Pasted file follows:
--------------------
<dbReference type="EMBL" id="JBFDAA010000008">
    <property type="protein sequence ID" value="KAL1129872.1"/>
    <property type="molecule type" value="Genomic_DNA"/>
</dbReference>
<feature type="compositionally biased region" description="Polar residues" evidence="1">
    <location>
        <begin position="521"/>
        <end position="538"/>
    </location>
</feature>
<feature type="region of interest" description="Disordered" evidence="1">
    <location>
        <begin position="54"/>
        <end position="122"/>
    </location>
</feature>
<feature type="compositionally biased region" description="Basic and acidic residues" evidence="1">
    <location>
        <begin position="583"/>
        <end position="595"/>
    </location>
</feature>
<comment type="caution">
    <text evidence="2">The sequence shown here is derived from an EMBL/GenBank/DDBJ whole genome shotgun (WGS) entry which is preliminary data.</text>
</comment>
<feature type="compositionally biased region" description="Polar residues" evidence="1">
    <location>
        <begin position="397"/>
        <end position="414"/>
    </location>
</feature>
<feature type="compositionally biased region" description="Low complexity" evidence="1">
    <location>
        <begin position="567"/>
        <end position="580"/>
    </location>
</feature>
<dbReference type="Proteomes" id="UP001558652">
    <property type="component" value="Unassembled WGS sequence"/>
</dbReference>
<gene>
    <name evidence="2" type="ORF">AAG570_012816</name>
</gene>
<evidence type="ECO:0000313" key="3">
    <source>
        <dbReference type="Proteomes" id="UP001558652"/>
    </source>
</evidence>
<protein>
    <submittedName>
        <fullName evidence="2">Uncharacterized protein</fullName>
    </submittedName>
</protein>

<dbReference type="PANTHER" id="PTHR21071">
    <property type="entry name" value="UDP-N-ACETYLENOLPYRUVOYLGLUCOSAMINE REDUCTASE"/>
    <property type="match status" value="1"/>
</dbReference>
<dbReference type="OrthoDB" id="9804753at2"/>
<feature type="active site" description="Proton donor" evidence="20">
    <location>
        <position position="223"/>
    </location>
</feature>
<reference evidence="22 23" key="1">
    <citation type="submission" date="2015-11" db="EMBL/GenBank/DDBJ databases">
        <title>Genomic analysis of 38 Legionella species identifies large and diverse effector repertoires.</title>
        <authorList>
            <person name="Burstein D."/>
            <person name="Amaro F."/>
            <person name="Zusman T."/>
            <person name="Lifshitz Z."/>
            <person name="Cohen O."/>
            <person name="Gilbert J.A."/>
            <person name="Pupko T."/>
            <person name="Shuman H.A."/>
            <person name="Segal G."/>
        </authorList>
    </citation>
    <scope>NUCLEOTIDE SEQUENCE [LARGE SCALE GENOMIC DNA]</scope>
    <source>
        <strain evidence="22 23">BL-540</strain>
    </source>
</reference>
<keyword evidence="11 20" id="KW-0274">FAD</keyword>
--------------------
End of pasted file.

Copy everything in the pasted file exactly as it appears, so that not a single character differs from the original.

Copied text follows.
<dbReference type="EMBL" id="JBFDAA010000008">
    <property type="protein sequence ID" value="KAL1129872.1"/>
    <property type="molecule type" value="Genomic_DNA"/>
</dbReference>
<feature type="compositionally biased region" description="Polar residues" evidence="1">
    <location>
        <begin position="521"/>
        <end position="538"/>
    </location>
</feature>
<feature type="region of interest" description="Disordered" evidence="1">
    <location>
        <begin position="54"/>
        <end position="122"/>
    </location>
</feature>
<feature type="compositionally biased region" description="Basic and acidic residues" evidence="1">
    <location>
        <begin position="583"/>
        <end position="595"/>
    </location>
</feature>
<comment type="caution">
    <text evidence="2">The sequence shown here is derived from an EMBL/GenBank/DDBJ whole genome shotgun (WGS) entry which is preliminary data.</text>
</comment>
<feature type="compositionally biased region" description="Polar residues" evidence="1">
    <location>
        <begin position="397"/>
        <end position="414"/>
    </location>
</feature>
<feature type="compositionally biased region" description="Low complexity" evidence="1">
    <location>
        <begin position="567"/>
        <end position="580"/>
    </location>
</feature>
<dbReference type="Proteomes" id="UP001558652">
    <property type="component" value="Unassembled WGS sequence"/>
</dbReference>
<gene>
    <name evidence="2" type="ORF">AAG570_012816</name>
</gene>
<evidence type="ECO:0000313" key="3">
    <source>
        <dbReference type="Proteomes" id="UP001558652"/>
    </source>
</evidence>
<protein>
    <submittedName>
        <fullName evidence="2">Uncharacterized protein</fullName>
    </submittedName>
</protein>

<dbReference type="PANTHER" id="PTHR21071">
    <property type="entry name" value="UDP-N-ACETYLENOLPYRUVOYLGLUCOSAMINE REDUCTASE"/>
    <property type="match status" value="1"/>
</dbReference>
<dbReference type="OrthoDB" id="9804753at2"/>
<feature type="active site" description="Proton donor" evidence="20">
    <location>
        <position position="223"/>
    </location>
</feature>
<reference evidence="22 23" key="1">
    <citation type="submission" date="2015-11" db="EMBL/GenBank/DDBJ databases">
        <title>Genomic analysis of 38 Legionella species identifies large and diverse effector repertoires.</title>
        <authorList>
            <person name="Burstein D."/>
            <person name="Amaro F."/>
            <person name="Zusman T."/>
            <person name="Lifshitz Z."/>
            <person name="Cohen O."/>
            <person name="Gilbert J.A."/>
            <person name="Pupko T."/>
            <person name="Shuman H.A."/>
            <person name="Segal G."/>
        </authorList>
    </citation>
    <scope>NUCLEOTIDE SEQUENCE [LARGE SCALE GENOMIC DNA]</scope>
    <source>
        <strain evidence="22 23">BL-540</strain>
    </source>
</reference>
<keyword evidence="11 20" id="KW-0274">FAD</keyword>